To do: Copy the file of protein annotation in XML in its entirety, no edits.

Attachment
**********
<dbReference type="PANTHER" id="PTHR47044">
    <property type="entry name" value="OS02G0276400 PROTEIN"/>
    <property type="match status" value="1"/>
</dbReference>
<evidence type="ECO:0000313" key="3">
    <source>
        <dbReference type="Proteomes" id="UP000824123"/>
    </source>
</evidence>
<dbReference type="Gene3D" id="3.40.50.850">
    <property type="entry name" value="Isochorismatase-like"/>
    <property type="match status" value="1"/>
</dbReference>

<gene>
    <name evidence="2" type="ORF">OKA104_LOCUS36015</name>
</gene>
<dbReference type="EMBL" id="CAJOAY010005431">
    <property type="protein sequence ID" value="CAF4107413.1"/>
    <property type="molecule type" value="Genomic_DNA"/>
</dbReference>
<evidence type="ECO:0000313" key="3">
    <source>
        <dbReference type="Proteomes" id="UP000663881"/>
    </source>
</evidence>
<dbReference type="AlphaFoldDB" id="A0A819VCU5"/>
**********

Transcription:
<dbReference type="PANTHER" id="PTHR47044">
    <property type="entry name" value="OS02G0276400 PROTEIN"/>
    <property type="match status" value="1"/>
</dbReference>
<evidence type="ECO:0000313" key="3">
    <source>
        <dbReference type="Proteomes" id="UP000824123"/>
    </source>
</evidence>
<dbReference type="Gene3D" id="3.40.50.850">
    <property type="entry name" value="Isochorismatase-like"/>
    <property type="match status" value="1"/>
</dbReference>

<gene>
    <name evidence="2" type="ORF">OKA104_LOCUS36015</name>
</gene>
<dbReference type="EMBL" id="CAJOAY010005431">
    <property type="protein sequence ID" value="CAF4107413.1"/>
    <property type="molecule type" value="Genomic_DNA"/>
</dbReference>
<evidence type="ECO:0000313" key="3">
    <source>
        <dbReference type="Proteomes" id="UP000663881"/>
    </source>
</evidence>
<dbReference type="AlphaFoldDB" id="A0A819VCU5"/>